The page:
I can’t even remember the specific dog we were going to look at, but that's all we were doing - looking. All I remember is driving half an hour to the Saint Paul Animal Humane Society to look at a dog we were absolutely sure we would not come home with (I even made her say it!). It was a large herding type and as we were petting him through the chain link door we saw another couple also eyeing him. Knowing full well that we were not going to adopt him my wife and I stepped back to allow the other couple to check him out.
Now if you haven't been there the dog area of the St. Paul Animal Humane Society is setup with individual large dog areas on one side and smaller kennel type dog areas stacked on the opposite wall. So as I backed up I found myself against the smaller kennels facing a sad yet hopeful set of eyes. With his head down, ears back, resting his chin on his tiny paws and looking up in a submissive posture he looked at us as if to say “I don’t expect anything but I’d sure appreciate everything.” Everything for him in that moment was a simple thing, a gentle stroke of the finger from the nose to the forehead. His eyes closed in ecstasy as I stroked his tiny nose gently through the bars of his kennel (I could only use one finger his head was so small. After a volunteer unlocked his kennel we were allowed to see him. Holding this tiny pup in my arms I decided that if my wife was ok with taking him home then I would be too.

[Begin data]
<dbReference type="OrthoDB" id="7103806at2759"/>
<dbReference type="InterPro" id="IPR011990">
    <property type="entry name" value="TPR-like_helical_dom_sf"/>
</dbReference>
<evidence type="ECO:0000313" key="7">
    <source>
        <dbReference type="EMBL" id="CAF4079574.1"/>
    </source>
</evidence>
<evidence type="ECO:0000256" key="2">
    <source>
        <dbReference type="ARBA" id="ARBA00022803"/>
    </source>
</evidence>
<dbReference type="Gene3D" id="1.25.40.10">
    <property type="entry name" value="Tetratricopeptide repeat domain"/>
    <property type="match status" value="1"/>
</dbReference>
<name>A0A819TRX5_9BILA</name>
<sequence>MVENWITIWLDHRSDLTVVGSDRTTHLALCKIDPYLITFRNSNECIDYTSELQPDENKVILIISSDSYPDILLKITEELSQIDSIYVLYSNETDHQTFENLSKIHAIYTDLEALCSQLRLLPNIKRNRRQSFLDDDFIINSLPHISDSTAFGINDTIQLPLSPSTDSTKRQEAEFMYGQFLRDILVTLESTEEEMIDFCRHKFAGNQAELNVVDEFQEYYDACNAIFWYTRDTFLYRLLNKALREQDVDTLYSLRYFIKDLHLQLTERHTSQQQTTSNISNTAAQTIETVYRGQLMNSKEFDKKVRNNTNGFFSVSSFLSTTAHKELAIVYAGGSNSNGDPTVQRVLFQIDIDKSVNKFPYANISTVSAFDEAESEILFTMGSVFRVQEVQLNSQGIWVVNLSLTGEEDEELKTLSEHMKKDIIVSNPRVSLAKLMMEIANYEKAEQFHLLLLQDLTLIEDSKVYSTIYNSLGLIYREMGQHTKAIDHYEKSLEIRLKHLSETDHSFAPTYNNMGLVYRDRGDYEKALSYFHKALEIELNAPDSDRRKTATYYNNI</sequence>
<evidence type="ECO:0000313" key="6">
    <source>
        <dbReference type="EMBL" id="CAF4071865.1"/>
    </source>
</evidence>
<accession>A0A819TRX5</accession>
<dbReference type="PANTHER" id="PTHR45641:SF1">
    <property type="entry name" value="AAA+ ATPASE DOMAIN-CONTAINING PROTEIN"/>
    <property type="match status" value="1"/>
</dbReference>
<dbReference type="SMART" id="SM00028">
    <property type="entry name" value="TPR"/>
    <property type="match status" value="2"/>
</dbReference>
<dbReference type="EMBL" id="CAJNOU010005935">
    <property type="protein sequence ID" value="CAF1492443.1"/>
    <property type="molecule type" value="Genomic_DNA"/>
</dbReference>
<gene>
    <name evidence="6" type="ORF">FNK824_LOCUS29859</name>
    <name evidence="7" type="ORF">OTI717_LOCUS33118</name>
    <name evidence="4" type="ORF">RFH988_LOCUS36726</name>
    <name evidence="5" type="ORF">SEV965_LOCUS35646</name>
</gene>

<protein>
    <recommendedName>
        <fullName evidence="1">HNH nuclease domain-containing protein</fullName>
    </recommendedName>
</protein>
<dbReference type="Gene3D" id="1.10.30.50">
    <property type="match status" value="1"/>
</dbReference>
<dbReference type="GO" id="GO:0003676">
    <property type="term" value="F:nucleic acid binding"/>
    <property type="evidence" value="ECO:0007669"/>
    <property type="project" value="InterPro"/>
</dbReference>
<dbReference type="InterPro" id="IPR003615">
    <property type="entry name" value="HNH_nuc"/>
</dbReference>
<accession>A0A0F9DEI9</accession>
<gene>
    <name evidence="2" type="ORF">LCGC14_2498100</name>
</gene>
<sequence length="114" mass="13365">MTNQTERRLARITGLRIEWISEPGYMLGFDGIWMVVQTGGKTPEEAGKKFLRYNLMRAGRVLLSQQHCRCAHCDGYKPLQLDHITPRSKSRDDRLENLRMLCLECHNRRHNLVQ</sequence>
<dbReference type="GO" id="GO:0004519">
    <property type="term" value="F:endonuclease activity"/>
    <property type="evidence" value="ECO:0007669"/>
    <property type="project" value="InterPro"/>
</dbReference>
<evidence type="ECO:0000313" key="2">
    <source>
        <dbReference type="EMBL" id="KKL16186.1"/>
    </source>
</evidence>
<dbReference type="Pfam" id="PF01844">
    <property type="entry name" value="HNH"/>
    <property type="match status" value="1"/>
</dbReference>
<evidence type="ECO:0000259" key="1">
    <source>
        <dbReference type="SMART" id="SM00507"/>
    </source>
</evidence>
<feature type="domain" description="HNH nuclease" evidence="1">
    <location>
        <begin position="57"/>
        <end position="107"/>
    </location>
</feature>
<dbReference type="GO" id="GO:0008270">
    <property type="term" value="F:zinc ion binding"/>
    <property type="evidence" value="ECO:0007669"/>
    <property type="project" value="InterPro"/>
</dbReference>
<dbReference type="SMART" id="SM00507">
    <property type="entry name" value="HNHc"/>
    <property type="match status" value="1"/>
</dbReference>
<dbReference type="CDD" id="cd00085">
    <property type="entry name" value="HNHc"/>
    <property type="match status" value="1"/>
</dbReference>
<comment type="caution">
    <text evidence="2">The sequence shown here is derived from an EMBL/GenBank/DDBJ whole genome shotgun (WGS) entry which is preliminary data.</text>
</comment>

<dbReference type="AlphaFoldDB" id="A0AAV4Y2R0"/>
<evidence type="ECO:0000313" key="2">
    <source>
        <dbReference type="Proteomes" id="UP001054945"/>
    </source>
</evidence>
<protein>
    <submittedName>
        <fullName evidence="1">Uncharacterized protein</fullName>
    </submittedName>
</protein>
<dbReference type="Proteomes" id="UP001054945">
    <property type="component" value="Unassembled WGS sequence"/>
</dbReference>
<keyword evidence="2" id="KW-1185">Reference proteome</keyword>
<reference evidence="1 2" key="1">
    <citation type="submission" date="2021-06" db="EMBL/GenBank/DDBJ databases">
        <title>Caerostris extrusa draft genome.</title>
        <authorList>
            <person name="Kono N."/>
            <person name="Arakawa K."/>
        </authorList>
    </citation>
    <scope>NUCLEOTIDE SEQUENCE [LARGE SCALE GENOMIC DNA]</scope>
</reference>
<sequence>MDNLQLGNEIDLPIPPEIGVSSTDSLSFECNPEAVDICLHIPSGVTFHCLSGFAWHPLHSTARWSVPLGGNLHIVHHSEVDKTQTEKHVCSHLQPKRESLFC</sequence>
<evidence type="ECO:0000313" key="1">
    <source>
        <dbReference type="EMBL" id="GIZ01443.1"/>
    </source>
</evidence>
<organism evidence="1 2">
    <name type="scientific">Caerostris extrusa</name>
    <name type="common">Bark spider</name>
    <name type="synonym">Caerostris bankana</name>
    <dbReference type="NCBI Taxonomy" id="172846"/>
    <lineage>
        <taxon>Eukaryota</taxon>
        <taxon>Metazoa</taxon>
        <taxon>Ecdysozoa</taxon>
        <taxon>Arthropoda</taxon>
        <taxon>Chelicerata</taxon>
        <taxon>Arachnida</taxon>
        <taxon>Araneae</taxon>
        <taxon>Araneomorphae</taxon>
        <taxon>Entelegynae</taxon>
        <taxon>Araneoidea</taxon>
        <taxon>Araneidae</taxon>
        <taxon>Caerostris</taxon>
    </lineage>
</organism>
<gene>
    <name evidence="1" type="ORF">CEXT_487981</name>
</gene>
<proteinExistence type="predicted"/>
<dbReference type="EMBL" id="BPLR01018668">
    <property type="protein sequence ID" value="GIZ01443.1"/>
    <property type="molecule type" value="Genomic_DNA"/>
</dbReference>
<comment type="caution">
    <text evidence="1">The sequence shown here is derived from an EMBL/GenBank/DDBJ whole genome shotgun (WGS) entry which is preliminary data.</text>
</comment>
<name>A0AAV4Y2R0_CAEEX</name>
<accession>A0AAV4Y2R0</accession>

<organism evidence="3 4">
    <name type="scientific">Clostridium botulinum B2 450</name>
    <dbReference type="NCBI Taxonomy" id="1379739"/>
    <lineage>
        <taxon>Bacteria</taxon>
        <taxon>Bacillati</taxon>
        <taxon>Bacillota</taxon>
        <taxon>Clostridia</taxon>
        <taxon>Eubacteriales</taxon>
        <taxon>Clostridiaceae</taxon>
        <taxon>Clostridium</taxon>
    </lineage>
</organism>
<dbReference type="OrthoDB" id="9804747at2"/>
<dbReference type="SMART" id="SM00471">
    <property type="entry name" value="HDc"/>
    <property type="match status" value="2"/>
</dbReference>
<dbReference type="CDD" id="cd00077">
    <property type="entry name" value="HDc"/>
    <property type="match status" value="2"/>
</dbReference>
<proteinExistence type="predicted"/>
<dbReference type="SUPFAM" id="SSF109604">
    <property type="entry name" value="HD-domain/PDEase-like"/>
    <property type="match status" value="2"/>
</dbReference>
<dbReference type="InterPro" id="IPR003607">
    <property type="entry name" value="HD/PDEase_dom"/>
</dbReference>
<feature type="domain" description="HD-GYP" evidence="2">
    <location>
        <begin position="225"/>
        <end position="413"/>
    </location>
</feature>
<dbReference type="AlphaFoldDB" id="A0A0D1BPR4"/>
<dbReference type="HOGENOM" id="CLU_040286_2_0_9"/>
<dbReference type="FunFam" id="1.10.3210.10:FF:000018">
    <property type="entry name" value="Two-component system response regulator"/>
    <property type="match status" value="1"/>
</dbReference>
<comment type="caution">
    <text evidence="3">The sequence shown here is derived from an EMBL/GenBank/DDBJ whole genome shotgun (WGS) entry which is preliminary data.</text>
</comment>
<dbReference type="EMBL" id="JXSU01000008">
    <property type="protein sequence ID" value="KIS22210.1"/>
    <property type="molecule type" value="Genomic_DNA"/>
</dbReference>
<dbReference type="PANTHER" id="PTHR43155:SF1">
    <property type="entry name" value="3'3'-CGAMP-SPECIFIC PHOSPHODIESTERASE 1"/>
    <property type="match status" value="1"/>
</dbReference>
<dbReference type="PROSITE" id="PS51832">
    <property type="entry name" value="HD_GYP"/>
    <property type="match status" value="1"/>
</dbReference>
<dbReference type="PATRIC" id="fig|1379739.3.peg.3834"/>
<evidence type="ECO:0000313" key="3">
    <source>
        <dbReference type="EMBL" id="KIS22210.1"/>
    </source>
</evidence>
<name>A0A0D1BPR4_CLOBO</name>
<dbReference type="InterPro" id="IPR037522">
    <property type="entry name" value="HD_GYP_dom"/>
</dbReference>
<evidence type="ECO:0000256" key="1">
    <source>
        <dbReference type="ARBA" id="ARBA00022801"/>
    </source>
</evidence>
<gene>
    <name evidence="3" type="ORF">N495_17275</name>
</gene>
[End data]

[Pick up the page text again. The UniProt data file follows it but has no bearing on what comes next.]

Shortly after handing the dog to her I said it. “Well we could, ya know, since he’s small, probably be ok with the cats…” I don’t think she believed me at first but her disbelief quickly turned into excitement, then a concern as the reality of taking care of another animal hit her. After some discussion and division of labor we filled out the paperwork and were on our way with an undernourished Chihuahua we called Radar (due to his impossibly large ears).
I’d like to say it was easy, but that would be an enormous lie. After a brief honeymoon period it became apparent that he had issues - he was afraid, he was protective, he didn’t know how to properly interact with other dogs or even people. It took time and considerable effort on our part but now he is the nicest dog, loves meeting new people and other animals, he even plays well off leash at the dog park and we take him hiking with us and everyone loves him. Those that saw him in that original fearful state cannot believe he is the same dog and not because he’s gained 3 lbs (nearly double his starting weight). Though we’ve taught him much there are still things he’s teaching us and we can’t imagine life without him now. He’s even inspired me to volunteer at the Golden Valley location which has been a wonderful experience so far.
Our mission, vision, and values
Mission: To engage the hearts, hands, and minds of the community to help animals.
Vision: To compassionately and responsibly create a more humane world for animals.
Values: Be good to animals. Partner with people. Lead responsibly with compassion.